“When God, disgusted with man,
Turned towards heaven.
And man, disgusted with God,
Turned towards Eve,
Things looked like falling apart.
But Crow Crow
Crow nailed them together,
Nailing Heaven and earth together—
So man cried, but with God’s voice.
And God bled, but with man’s blood.
Then Heaven and earth creaked at the joint
Which became gangrenous and stank
A horror beyond redemption.
The agony did not diminish.
Man could not be man nor God God.
Crying: ‘This is my Creation,’
Flying the black flag of himself.”
Ted Hughes, “Crow Blacker than Ever” (from “Crow: the Life and Songs of the Crow”)
It is hard to find a better literary portrait of the inner disiunctio – the disintegrated, wounded personality at war with itself – than Ted Hughes’s collection of poems written some time after the death of Sylvia Plath. It is well known that she chose to end her life by means of a gas oven after finding out about his affair with Assia Wevill. What is much less known, though, is that six years later Wevill also committed suicide gassing herself together with their little daughter. Sylvia Plath is an icon of a feminist movement. Many believe that Ted Hughes “suppressed her genius, then broke her fragile spirit when he ran off with another woman” (quoted after The New York Times http://www.nytimes.com/2002/02/03/books/in-sylvia-s-shadow.html). In a poignantly prophetic poem called “On Looking into the Eyes of a Demon Lover” she wrote:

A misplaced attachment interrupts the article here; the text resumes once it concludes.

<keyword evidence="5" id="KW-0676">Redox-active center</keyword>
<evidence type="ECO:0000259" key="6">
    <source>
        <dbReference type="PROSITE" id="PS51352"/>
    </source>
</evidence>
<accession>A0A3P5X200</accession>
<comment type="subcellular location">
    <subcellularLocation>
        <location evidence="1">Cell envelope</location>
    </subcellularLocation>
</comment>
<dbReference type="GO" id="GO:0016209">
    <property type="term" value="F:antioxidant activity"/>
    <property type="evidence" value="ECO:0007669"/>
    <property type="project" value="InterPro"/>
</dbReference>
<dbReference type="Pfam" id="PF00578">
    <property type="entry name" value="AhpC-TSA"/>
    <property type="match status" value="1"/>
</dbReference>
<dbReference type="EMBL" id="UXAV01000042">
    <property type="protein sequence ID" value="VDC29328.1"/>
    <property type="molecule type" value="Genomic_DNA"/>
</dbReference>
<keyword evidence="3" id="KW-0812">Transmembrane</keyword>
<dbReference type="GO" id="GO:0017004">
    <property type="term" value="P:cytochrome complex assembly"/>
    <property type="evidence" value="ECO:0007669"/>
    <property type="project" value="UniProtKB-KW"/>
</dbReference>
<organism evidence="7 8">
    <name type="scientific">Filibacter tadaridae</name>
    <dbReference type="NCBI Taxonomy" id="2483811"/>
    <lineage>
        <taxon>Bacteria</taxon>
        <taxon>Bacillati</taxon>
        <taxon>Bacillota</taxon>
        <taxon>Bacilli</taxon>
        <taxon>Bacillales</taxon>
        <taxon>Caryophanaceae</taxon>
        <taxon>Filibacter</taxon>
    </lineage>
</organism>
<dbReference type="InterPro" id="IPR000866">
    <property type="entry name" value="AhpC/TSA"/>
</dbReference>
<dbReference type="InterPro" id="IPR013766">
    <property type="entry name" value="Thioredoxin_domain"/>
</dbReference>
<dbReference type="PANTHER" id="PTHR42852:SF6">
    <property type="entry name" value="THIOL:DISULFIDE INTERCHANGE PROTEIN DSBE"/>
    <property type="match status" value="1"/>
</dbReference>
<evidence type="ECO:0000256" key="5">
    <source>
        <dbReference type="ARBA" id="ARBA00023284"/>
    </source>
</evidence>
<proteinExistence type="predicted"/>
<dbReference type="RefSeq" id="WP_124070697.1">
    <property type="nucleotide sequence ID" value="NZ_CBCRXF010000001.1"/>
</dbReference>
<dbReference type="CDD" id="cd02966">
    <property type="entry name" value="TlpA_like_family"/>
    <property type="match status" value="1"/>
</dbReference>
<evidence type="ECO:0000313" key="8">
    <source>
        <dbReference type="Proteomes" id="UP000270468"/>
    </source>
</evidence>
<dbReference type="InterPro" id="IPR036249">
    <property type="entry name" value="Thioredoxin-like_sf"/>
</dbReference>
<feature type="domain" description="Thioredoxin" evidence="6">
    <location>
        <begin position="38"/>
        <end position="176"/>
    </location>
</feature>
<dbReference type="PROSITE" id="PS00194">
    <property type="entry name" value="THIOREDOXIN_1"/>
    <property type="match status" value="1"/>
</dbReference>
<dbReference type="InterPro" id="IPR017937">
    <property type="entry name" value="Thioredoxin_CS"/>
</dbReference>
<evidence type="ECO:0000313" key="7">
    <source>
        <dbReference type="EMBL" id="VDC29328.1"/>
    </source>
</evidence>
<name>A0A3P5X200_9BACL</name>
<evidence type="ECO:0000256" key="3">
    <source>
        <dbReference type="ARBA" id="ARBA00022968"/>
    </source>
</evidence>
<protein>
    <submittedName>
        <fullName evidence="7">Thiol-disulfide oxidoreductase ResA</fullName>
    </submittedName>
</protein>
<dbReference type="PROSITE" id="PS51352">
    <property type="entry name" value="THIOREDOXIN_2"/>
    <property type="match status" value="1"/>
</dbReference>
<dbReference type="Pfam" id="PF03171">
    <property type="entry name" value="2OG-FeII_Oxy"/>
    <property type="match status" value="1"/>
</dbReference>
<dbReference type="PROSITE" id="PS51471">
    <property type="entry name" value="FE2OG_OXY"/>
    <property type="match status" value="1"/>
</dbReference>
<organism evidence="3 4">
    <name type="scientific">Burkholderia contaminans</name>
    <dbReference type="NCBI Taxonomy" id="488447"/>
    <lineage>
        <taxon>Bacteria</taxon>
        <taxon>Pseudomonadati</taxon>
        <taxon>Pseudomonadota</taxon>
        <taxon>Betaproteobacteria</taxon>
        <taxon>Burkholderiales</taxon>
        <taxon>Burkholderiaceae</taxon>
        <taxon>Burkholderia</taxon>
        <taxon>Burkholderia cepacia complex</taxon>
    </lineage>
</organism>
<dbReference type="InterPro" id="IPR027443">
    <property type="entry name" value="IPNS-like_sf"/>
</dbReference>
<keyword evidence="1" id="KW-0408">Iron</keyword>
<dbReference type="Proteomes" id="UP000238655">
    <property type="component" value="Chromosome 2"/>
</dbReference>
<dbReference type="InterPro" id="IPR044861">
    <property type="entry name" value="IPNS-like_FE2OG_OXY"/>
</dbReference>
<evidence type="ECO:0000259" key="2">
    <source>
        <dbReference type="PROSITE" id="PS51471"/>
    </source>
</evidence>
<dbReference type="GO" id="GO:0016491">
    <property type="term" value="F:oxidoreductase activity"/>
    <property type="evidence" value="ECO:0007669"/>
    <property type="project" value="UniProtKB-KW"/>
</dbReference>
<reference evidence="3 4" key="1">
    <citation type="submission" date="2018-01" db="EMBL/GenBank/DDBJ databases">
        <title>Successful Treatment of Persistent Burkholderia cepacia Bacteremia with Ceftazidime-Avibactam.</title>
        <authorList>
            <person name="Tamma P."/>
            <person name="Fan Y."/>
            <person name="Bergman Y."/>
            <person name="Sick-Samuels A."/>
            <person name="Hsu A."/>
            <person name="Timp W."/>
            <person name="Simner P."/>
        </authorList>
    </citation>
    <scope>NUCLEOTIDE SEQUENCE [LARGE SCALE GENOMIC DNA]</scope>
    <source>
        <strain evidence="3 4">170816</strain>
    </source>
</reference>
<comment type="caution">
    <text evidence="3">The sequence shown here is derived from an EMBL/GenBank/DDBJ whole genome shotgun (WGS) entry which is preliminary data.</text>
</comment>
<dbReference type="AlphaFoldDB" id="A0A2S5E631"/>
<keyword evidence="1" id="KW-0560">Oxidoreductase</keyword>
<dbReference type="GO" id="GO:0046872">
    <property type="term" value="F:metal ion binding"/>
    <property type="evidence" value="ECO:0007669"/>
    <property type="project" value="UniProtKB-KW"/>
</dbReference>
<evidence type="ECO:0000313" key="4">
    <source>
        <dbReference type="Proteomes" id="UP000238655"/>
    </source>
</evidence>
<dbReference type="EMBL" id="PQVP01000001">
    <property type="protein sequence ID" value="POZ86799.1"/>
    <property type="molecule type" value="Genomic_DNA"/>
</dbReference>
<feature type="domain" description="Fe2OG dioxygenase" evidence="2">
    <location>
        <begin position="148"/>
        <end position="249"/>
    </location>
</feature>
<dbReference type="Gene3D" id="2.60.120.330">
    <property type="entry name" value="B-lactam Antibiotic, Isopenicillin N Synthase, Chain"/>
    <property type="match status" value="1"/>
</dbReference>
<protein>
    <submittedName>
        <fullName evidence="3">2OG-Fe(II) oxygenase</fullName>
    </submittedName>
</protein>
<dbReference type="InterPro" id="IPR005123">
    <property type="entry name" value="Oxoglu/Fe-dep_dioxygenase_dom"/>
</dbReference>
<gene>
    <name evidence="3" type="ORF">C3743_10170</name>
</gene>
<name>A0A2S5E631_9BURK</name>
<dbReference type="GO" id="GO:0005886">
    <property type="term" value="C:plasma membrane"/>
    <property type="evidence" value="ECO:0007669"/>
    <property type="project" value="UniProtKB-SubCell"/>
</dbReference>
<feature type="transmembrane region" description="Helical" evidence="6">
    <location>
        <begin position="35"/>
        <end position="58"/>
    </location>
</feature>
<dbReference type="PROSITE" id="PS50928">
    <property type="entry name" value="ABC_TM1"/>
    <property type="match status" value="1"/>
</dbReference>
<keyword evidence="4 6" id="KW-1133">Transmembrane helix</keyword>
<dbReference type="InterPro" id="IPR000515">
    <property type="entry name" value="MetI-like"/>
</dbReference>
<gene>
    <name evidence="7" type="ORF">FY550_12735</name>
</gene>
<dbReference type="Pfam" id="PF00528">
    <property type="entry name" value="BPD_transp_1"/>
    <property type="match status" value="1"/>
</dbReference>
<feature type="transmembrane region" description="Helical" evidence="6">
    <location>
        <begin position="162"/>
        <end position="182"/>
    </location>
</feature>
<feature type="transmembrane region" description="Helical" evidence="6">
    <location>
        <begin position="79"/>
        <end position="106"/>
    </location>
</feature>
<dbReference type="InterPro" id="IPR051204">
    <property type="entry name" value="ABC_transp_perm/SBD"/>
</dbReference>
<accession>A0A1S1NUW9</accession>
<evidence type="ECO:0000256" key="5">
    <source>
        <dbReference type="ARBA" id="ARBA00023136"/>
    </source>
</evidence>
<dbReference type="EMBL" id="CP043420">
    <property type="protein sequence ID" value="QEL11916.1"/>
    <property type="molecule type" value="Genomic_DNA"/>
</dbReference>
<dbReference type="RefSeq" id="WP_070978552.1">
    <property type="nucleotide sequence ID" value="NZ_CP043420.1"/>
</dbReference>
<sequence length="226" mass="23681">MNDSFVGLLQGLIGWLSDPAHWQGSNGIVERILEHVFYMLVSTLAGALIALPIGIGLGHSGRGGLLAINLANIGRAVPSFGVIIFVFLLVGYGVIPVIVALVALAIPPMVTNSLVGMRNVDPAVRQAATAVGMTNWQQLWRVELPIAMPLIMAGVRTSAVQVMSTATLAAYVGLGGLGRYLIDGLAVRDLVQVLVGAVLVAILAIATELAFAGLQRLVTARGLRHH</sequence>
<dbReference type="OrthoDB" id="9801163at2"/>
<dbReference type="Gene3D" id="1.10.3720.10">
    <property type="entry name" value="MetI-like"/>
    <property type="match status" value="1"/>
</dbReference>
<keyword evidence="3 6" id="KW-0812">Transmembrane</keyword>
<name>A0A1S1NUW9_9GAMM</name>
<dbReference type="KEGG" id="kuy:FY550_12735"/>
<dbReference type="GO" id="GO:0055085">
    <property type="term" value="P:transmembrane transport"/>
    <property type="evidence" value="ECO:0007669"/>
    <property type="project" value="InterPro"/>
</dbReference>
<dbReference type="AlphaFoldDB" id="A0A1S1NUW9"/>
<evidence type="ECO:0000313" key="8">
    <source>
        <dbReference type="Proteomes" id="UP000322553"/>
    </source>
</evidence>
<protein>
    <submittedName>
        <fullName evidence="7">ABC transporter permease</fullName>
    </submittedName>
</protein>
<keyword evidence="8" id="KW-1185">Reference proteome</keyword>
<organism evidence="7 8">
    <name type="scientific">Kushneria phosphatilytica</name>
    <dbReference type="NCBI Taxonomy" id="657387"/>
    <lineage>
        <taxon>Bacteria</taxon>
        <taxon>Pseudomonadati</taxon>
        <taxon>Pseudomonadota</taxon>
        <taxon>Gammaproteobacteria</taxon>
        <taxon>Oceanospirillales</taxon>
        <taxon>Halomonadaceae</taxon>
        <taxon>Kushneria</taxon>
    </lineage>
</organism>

“Here are two pupils
whose moons of black
transform to cripples
all who look:
each lovely lady
who peers inside
take on the body
of a toad.
Within these mirrors
the world inverts:
the fond admirer’s
turn back to injure
the thrusting hand
and inflame to danger
the scarlet wound.
I sought my image
in the scorching glass,
for what fire could damage
a witch’s face?
So I stared in that furnace
where beauties char
but found radiant Venus
The poem strikes me with her typical combination of power and vulnerability, which render Plath’s writing so mesmerizing, emotionally raw and feminine.